As you may remember, we asked Emerald City Comicon attendees to fill out a survey after this year’s show, to get a better idea of what worked, what didn’t, and who are attendees are. The majority of the data we received will remain private to our team, but we thought this piece of information was quite interesting and worth of sharing.
In response to the question, “what is your gender?”, with a blank text box to fill in, we received a wide variety of answers. When we compile the data, these are the results:
- 52% of respondents referred to themselves as female (examples of terminology include: “cis female”, “female”, “female identifying” “girlthing”, “lady”, “Wonder Woman”)
- 46% of respondents referred to themselves as male (examples of terminology include: “cis male”, “boy”, “dood”, “I’m a MAN!”, “male”, “man?”)
- 2% of respondents referred to themselves in non-binary terms (examples of terminology include: “agender”, “genderfluid”, “genderqueer”, “non-binary”, “Is Bad-Ass a gender?”, “Cthulhu”, “a nebulous glow cloud”)
We can’t break down the responses further without risking a breach of privacy, but the responses we did receive were quite illuminating, and helpful in providing us with a more accurate view of our attendees.
So thank you for filling out the survey, and being honest with us about how you identify your gender. We will do our best to make sure every Emerald City Comicon attendee feels welcome at our convention, regardless of their gender identity or sexual orientation.
Tumblr genuinely is younger than most other social platforms, and more diverse. A greater proportion of its users are people of colour than on any other major platform. Women users make up a higher percentage than anywhere else bar Pinterest. Teenagers over-index dramatically. And while Pew and other research agencies don’t tend to ask about sexuality or gender identification, LGBT visibility in Tumblr fandom is very high. What looks to dim outsiders as some kind of obsession with “social justice” often just springs from people talking about themselves, their lives and the shit that happens to them. —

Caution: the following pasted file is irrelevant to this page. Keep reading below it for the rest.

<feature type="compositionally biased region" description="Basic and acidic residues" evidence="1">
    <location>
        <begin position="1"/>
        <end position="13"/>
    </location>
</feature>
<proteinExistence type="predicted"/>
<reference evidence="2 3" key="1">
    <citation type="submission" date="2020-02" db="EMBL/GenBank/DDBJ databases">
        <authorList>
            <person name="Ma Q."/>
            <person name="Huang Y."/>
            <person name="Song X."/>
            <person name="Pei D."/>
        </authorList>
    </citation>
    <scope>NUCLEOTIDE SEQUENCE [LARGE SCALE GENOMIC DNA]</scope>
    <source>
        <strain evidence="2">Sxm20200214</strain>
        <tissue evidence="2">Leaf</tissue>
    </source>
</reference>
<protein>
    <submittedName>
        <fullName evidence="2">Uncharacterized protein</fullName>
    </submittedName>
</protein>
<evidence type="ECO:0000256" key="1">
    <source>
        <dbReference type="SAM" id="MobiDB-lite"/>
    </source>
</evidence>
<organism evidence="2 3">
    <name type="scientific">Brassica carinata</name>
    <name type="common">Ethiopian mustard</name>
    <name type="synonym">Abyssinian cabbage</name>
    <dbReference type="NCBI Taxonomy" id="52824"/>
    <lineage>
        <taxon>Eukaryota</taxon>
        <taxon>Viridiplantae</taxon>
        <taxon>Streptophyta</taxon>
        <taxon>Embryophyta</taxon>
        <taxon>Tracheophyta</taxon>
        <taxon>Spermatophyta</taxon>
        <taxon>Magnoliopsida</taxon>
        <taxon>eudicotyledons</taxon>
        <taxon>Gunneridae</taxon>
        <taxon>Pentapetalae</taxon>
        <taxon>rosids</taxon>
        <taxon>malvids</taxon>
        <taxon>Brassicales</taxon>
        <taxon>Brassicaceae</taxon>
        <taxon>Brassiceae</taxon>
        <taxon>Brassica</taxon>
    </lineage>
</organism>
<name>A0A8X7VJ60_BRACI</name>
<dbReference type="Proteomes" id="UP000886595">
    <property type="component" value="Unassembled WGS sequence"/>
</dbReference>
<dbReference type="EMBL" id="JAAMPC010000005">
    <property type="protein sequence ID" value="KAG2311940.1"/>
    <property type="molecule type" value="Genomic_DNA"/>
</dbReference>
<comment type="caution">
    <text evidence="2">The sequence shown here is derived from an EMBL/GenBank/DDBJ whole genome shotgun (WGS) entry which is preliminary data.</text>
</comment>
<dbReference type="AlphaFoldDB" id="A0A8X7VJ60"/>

Just one of many excellent parts in this piece by Tom Ewing (which is only a little bit about Tumblr.)
(The piece is about Marvel fandom, though that’s not apparent from this quote.)
This is exactly why people refer to Tumblr in dismissive tones, though. This is no accident.
"Hysterical", "over-emotional", "irrational" means too many women
"obsessed with social justice" means too many POC, too many LGBTA, too many disabled/chronically ill people. Not just talking about their own lives, talking period, without being immediately silenced.
Makes some folks very uncomfortable.
It’s too blatant to even be a dogwhistle.
This is an extremely interesting insight, for me at least. And sheds some light on certain reactions to this blog both from the tumblr platform itself, and from other external websites. I wonder how medievalpoc and ideas about it are affected by overall perceptions about tumblr as a blogging platform, and the way its users are perceived. It lends some context to some of the assumptions people have made about my age, gender, race and *ahem* “relative credibility”.
Personally, I am in love with the interactive elements here.
(Source: jakec, via anondromeda)
(Source: sweettale4u, via voxmyriad)